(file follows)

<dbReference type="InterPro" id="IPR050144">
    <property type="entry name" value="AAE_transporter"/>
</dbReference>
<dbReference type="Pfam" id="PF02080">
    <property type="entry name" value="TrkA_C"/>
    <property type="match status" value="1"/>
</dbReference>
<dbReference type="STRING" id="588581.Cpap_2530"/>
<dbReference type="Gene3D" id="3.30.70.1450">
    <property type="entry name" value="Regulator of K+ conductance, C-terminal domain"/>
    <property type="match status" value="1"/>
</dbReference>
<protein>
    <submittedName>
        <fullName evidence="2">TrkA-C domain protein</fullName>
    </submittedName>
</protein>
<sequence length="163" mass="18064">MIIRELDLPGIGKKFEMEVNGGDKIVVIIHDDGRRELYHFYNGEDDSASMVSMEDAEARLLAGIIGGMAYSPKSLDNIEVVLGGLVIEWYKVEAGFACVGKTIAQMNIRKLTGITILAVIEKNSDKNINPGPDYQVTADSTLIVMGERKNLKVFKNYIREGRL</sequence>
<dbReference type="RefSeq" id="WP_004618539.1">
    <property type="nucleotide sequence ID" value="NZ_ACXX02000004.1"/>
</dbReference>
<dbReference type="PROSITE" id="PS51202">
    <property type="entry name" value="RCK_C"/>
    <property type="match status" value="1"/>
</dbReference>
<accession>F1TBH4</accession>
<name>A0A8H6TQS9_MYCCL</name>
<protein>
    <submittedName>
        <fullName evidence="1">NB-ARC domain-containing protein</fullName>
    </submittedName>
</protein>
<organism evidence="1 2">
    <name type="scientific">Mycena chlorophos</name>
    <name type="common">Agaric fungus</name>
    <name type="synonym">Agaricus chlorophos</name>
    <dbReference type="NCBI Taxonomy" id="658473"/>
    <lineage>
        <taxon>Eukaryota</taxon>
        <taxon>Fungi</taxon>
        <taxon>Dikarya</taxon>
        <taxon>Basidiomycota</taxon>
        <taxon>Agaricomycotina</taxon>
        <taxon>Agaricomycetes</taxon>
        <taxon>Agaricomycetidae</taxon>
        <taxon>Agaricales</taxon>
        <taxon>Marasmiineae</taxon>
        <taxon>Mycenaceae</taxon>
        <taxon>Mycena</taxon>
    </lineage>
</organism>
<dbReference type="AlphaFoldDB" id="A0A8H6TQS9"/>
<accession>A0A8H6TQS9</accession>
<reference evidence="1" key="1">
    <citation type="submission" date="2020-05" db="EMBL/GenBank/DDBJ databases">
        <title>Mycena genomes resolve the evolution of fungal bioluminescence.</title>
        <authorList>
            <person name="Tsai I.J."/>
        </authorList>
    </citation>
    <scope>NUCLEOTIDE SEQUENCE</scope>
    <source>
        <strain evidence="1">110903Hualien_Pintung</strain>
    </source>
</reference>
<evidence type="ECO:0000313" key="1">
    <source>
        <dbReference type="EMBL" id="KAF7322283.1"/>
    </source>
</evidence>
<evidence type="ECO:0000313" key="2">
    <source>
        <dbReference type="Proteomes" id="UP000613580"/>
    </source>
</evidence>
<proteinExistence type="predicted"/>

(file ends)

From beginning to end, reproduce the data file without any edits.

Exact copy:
<dbReference type="InterPro" id="IPR050144">
    <property type="entry name" value="AAE_transporter"/>
</dbReference>
<dbReference type="Pfam" id="PF02080">
    <property type="entry name" value="TrkA_C"/>
    <property type="match status" value="1"/>
</dbReference>
<dbReference type="STRING" id="588581.Cpap_2530"/>
<dbReference type="Gene3D" id="3.30.70.1450">
    <property type="entry name" value="Regulator of K+ conductance, C-terminal domain"/>
    <property type="match status" value="1"/>
</dbReference>
<protein>
    <submittedName>
        <fullName evidence="2">TrkA-C domain protein</fullName>
    </submittedName>
</protein>
<sequence length="163" mass="18064">MIIRELDLPGIGKKFEMEVNGGDKIVVIIHDDGRRELYHFYNGEDDSASMVSMEDAEARLLAGIIGGMAYSPKSLDNIEVVLGGLVIEWYKVEAGFACVGKTIAQMNIRKLTGITILAVIEKNSDKNINPGPDYQVTADSTLIVMGERKNLKVFKNYIREGRL</sequence>
<dbReference type="RefSeq" id="WP_004618539.1">
    <property type="nucleotide sequence ID" value="NZ_ACXX02000004.1"/>
</dbReference>
<dbReference type="PROSITE" id="PS51202">
    <property type="entry name" value="RCK_C"/>
    <property type="match status" value="1"/>
</dbReference>
<accession>F1TBH4</accession>
<name>A0A8H6TQS9_MYCCL</name>
<protein>
    <submittedName>
        <fullName evidence="1">NB-ARC domain-containing protein</fullName>
    </submittedName>
</protein>
<organism evidence="1 2">
    <name type="scientific">Mycena chlorophos</name>
    <name type="common">Agaric fungus</name>
    <name type="synonym">Agaricus chlorophos</name>
    <dbReference type="NCBI Taxonomy" id="658473"/>
    <lineage>
        <taxon>Eukaryota</taxon>
        <taxon>Fungi</taxon>
        <taxon>Dikarya</taxon>
        <taxon>Basidiomycota</taxon>
        <taxon>Agaricomycotina</taxon>
        <taxon>Agaricomycetes</taxon>
        <taxon>Agaricomycetidae</taxon>
        <taxon>Agaricales</taxon>
        <taxon>Marasmiineae</taxon>
        <taxon>Mycenaceae</taxon>
        <taxon>Mycena</taxon>
    </lineage>
</organism>
<dbReference type="AlphaFoldDB" id="A0A8H6TQS9"/>
<accession>A0A8H6TQS9</accession>
<reference evidence="1" key="1">
    <citation type="submission" date="2020-05" db="EMBL/GenBank/DDBJ databases">
        <title>Mycena genomes resolve the evolution of fungal bioluminescence.</title>
        <authorList>
            <person name="Tsai I.J."/>
        </authorList>
    </citation>
    <scope>NUCLEOTIDE SEQUENCE</scope>
    <source>
        <strain evidence="1">110903Hualien_Pintung</strain>
    </source>
</reference>
<evidence type="ECO:0000313" key="1">
    <source>
        <dbReference type="EMBL" id="KAF7322283.1"/>
    </source>
</evidence>
<evidence type="ECO:0000313" key="2">
    <source>
        <dbReference type="Proteomes" id="UP000613580"/>
    </source>
</evidence>
<proteinExistence type="predicted"/>